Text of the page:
The broader question behind this ‘politics of conservation and heritage’ is even more pressing. On 9 November 2014 Chandernagore’s Government College (known as Le College Dupleix during the French rule) organised a conference to engage multiple stakeholders and academics to discuss the renewed European interests in the region. Gayatri Chakravorty Spivak from Columbia University launched a strong critique of the ways in which ‘heritage’ is being invoked as a furry comfort against an otherwise atrocious narrative of the colonial presence in these settlements. Now that different European countries are reclaiming a stake in the region under the guise of conservation, redistributing among themselves their respective claims over a space that is inhabited by a populace who might have no interest in the colonial past, eyebrows are being raised.
Similar to Spivak’s line of argument, questions are being asked, sometimes in a hushed tone and sometimes rather loudly, as to where to locate the place of the precolonial past that occurred long before the Portuguese, the Dutch or the French came? It is, in Spivak’s words, the desire of current European stakeholders to use ‘heritage’ – as a gateway to the contemporaneity of a crucial Geo-political location of the modern global constellation, quite similar to the colonial gateway they used in the early-modern era. If ‘heritage’ means only certain artifacts and architectural remains from the European past in the region, how does the region of ‘Little Europe of Bengal’ engage with its own Bengali past? As the narrative becomes more complex the answer to this question becomes all the more important.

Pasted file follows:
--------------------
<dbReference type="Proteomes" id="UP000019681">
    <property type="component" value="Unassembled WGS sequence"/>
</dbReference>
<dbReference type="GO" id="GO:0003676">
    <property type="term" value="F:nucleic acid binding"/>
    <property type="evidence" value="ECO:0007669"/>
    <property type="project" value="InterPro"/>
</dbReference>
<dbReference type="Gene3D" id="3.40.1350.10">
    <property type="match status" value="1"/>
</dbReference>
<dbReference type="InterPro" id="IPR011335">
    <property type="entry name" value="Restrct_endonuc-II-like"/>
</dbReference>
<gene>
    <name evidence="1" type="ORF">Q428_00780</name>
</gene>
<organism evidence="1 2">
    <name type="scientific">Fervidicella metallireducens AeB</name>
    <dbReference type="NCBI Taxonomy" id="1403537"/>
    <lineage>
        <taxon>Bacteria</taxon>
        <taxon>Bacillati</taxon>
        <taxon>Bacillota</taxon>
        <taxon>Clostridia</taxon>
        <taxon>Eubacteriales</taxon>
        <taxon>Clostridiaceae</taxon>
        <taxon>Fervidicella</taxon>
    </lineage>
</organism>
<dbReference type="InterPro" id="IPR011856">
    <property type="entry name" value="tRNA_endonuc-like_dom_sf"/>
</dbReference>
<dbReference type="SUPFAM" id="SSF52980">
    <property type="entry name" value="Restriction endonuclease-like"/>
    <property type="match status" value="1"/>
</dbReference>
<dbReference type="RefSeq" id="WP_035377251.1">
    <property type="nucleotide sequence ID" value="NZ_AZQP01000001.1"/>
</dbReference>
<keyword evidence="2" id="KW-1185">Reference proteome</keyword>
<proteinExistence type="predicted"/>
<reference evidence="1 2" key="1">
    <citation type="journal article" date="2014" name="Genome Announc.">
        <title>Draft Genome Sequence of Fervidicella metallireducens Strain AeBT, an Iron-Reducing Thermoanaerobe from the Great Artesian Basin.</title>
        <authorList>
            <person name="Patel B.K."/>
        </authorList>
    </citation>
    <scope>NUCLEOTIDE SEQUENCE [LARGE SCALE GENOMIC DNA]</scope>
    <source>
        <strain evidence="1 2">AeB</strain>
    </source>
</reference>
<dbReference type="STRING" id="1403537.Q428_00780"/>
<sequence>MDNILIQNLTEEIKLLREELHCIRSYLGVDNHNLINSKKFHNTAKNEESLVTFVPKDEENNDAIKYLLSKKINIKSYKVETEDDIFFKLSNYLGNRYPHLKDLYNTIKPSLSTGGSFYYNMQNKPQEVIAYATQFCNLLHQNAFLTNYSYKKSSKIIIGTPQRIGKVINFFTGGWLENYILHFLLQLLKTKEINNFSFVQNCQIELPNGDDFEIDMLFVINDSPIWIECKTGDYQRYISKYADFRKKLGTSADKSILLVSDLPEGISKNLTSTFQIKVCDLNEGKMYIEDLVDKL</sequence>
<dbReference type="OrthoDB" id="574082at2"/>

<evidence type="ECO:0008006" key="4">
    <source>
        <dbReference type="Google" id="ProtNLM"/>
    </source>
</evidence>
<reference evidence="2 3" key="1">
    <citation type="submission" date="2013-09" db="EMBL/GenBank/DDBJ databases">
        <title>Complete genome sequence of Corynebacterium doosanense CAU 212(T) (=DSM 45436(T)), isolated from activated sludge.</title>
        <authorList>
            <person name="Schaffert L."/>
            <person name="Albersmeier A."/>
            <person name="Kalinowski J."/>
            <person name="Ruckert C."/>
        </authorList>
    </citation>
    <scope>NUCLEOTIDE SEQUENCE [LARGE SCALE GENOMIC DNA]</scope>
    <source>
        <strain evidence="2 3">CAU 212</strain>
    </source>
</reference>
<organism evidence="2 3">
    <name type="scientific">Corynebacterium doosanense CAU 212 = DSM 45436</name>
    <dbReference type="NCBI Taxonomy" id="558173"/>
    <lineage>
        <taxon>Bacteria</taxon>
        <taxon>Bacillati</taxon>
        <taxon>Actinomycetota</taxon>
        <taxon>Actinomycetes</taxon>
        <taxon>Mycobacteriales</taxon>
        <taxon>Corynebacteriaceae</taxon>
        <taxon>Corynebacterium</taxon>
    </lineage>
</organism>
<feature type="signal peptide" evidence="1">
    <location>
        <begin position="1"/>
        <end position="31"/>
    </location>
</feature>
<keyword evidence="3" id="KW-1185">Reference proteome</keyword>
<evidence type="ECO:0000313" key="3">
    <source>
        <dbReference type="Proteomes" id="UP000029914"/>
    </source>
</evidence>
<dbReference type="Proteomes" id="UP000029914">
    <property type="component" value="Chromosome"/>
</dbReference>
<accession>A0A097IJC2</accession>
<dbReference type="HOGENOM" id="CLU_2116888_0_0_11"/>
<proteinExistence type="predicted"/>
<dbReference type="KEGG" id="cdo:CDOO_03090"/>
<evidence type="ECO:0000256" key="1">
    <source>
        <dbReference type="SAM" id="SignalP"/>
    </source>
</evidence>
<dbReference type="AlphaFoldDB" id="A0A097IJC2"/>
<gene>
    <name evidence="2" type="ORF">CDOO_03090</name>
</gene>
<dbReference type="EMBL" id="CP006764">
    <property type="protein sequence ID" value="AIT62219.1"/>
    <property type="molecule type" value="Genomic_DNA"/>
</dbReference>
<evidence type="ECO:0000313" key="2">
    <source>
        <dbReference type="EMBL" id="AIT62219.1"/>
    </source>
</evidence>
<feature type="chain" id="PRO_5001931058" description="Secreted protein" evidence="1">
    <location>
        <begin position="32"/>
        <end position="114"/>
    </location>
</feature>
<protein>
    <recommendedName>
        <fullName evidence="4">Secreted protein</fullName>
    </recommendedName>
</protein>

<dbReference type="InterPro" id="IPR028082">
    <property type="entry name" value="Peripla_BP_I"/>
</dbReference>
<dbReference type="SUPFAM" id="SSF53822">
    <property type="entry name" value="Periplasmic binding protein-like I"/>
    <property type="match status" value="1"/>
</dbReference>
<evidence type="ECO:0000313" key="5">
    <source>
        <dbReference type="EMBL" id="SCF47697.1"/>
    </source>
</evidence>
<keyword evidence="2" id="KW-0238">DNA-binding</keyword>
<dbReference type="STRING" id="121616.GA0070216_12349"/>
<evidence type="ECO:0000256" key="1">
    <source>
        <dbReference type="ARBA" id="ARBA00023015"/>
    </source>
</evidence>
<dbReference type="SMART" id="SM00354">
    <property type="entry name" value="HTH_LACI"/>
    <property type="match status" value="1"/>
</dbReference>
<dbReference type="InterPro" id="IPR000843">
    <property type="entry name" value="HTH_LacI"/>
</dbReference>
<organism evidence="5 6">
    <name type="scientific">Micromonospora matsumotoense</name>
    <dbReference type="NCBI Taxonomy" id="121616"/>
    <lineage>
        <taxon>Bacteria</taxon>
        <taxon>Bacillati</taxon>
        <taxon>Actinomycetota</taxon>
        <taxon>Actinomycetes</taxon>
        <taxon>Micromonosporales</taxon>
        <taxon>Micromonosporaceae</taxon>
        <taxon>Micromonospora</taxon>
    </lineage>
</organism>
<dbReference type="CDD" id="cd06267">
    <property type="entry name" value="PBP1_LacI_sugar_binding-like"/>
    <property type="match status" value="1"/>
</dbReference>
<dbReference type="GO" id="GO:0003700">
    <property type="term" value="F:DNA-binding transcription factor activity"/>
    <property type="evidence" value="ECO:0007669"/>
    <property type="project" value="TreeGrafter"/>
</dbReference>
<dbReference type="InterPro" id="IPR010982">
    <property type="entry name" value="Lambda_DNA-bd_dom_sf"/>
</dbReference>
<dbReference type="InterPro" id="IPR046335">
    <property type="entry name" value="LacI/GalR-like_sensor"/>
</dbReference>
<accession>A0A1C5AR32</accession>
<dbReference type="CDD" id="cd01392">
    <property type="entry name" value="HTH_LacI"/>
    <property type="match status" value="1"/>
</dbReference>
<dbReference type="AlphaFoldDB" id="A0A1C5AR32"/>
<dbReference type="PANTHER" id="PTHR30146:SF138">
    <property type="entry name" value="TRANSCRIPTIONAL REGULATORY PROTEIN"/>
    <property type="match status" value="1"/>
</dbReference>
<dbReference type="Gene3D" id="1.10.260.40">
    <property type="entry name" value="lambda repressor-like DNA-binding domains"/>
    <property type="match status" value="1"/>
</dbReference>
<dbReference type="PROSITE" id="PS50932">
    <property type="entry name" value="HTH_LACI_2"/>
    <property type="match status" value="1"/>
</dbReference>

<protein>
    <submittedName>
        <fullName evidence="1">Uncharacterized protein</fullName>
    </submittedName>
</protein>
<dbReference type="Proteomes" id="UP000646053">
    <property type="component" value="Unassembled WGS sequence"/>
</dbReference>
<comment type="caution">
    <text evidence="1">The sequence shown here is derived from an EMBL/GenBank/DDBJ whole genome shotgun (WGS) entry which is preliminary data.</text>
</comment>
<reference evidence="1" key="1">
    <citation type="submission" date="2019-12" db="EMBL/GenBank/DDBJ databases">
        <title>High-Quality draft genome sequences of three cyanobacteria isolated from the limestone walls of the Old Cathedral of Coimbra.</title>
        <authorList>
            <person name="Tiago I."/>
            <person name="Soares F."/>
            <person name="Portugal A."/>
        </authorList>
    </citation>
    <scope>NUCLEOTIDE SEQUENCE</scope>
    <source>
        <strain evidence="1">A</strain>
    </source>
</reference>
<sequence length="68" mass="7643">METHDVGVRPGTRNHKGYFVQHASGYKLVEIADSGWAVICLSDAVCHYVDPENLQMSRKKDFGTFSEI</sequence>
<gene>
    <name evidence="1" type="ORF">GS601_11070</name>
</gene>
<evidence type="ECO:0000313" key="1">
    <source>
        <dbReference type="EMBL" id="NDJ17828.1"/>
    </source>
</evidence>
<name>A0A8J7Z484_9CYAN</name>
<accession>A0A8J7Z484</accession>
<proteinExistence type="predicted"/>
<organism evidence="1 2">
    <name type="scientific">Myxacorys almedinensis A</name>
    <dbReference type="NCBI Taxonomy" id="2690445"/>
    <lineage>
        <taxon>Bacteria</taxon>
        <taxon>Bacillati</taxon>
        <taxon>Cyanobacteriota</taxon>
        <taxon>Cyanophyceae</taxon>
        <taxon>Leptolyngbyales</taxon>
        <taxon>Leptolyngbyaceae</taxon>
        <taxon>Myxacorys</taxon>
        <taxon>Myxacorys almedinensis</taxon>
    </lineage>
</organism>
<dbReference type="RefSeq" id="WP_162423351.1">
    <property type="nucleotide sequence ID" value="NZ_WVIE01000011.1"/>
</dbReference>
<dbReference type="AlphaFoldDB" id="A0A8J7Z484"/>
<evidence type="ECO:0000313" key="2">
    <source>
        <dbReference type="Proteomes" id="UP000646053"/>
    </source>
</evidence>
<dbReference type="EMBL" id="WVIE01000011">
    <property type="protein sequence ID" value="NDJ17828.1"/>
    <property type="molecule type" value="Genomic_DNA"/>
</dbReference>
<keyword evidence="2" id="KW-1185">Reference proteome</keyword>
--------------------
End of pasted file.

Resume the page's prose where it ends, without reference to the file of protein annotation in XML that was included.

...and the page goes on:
One thing, however, remains unblemished. That is the crucial role ‘Little Europe’ plays to this day in both the Bengali psyche and the heritage-enthusiasm of various European bodies. It could at least fulfill a primary task. After a long time of amnesia, the politics around the ‘heritage’ compelled historians to peek into the forgotten ties of Continental Europe with an otherwise British-dominated Indian subcontinent. Little Europe is being historically reinvented not as a tiny landmass in the Gangetic delta, but as a crucial nodal point for maritime journeys from Portugal or the Netherlands to the Far East. It played the role of a middle ground between the metropolises and the margins of the Portuguese and the Dutch Empires – between Amsterdam and the Dutch East Indies, or between Lisbon and Portuguese Malacca. Today’s Little Europe is still at the crossroads, but of an even bigger world.
The Euroculturer Recommends:
“Is Euroscepticism one of the key threats to the EU? When healthy criticism becomes bad medicine” by Elizabete Marija Skrastina